The town is continuing to plan ahead for large capital needs.
Galen Stearns, Town Administrator, and Susan Hickey, Chief Financial Officer, presented the Capital Improvement Plan to the Planning Board at its Wednesday, Feb. 18 meeting. The updated plan is for years 2016 to 2021.
In accordance with the Town Charter, Section 9:8, the plan is to be presented to the Planning Board each year in February, followed by presentation to the Town Council by March 1.
Hickey said the process begins with meeting with department heads who submit requests. “We look at the funding levels for each department,” she said, adding, “This schedule is consistent with what we have submitted to you for the past two years.”
Highlights of the CIP for 2016 include $564,300 in proposed Capital Improvements requested by the Fire Department, including:
• $85,000 in facility improvements;
• $51,540 in equipment replacement;
• $300,000 in apparatus and vehicle replacement, including an ambulance and assistant fire inspector vehicle;
• $32,000 in cardiac monitor replacements; and
• $95,670 in dispatch equipment replacements.
Requests from the Public Works department total $143,571, including:
• Street light conversions;
• Resurfacing the Marion Gerrish Community Center parking lot, to be offset by 50 percent from the Marion Gerrish board;
• Upgrades to Veterans Hall; and
• Miscellaneous equipment for Parks and Recreation needs.
The Police Department has no new capital requests.
The total of the requests for the General Fund is $707,871, Hickey said. The total from Water, Wastewater and Cable is $260,000, $320,000 and $45,000 respectively, which brings the total CIP to $1,332,871.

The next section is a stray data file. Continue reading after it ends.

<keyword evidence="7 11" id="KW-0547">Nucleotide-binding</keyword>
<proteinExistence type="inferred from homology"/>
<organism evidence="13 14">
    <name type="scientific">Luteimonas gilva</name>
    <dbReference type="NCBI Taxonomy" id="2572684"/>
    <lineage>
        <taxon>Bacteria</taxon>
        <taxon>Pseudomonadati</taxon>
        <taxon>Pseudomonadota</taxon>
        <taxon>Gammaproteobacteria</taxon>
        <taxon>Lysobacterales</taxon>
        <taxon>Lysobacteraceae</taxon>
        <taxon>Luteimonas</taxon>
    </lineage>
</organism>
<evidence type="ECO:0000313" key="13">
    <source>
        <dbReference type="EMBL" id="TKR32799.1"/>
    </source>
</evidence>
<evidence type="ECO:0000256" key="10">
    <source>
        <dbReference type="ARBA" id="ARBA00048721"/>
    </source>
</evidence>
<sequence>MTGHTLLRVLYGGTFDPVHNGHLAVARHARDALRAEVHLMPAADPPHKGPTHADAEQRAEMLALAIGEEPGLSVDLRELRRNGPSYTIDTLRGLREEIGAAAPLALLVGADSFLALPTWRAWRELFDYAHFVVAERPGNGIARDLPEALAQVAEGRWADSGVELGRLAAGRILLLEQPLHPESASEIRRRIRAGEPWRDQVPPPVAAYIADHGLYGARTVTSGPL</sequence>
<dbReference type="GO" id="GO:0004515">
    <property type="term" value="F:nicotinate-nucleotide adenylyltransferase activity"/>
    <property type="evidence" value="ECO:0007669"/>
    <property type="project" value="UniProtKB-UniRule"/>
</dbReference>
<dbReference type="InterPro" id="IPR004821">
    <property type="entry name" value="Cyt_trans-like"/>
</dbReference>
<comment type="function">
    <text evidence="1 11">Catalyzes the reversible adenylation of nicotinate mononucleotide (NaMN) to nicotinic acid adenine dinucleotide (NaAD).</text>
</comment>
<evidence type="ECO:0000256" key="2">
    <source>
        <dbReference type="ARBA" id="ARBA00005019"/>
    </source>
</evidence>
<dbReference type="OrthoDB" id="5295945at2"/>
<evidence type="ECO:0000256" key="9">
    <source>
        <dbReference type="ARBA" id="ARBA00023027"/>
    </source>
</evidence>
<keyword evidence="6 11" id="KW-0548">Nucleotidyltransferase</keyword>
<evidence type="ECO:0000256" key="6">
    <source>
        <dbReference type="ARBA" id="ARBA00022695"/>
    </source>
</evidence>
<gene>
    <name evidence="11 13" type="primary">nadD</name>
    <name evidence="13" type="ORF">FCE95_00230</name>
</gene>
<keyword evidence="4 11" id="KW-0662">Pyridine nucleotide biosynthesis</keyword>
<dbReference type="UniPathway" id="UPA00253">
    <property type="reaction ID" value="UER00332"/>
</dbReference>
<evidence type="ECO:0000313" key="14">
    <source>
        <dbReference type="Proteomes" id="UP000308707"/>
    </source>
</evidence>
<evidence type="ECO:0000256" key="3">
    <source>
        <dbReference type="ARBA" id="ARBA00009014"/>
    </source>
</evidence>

Hickey wrote in her memo that the Capital Improvement Program is funded solely by excess levels of unassigned fund balance, money in excess of the 13 percent of the general fund allowed by state law, as calculated by the New Hampshire Department of Revenue Administration each fall.
She expressed concern that the Council’s efforts to reduce the tax rate would also “mean less turn-backs to fund balance at the end of the fiscal year,” resulting in “less funding to capital reserve programs.”
Planning Board Vice-Chair John O’Connor questioned an item under the Executive/Finance CIP section that lists an allocation for the proposed Exit 4-A of $5 million. O’Connor asked about the funds already spent on the Environmental Impact Study (EIS).
Hickey said that Exit 4-A expenses to this point have been drawn off the fund balance, and the town hasn’t needed to bond.
O’Connor asked Stearns what the status was of the EIS and Stearns said the study done in 2007 is out of date and the federal government has mandated that it needs to be redone.
“The state has taken the lead on that and we are in contract negotiations with them now,” he said. “The EIS is scheduled to be redone beginning this summer.”
Chairman Dave Granese asked about replacement of Engine 3 in the Fire Department. “I thought we were doing that this year, in addition to the ambulance,” he said.
Hickey said Engine 3 had been moved to the FY 17 Capital Improvement Plan.
Stearns noted that the replacement cycle for a fire engine is 20 years and Engine 3 is 17 years old.
In FY 20 a ladder truck is scheduled for replacement at an estimated cost of $1.5 million. Hickey said, “We will need to look at other large projects around that time, and if we have to bond, to get the best possible rate.”
Member Jim MacEachern warned against too much bonding. He said in past years, the town followed a policy of not bonding until a previous bond was paid off. “When something came due, we’d plan the next thing,” he said.
Michael Fairbanks, Town Council representative to the Planning Board, asked when town water and sewer would be extended to the remainder of Route 28 South. It was recently extended part way up the road.
“That is beyond this plan, it’s 6 to 10 years out,” Hickey said.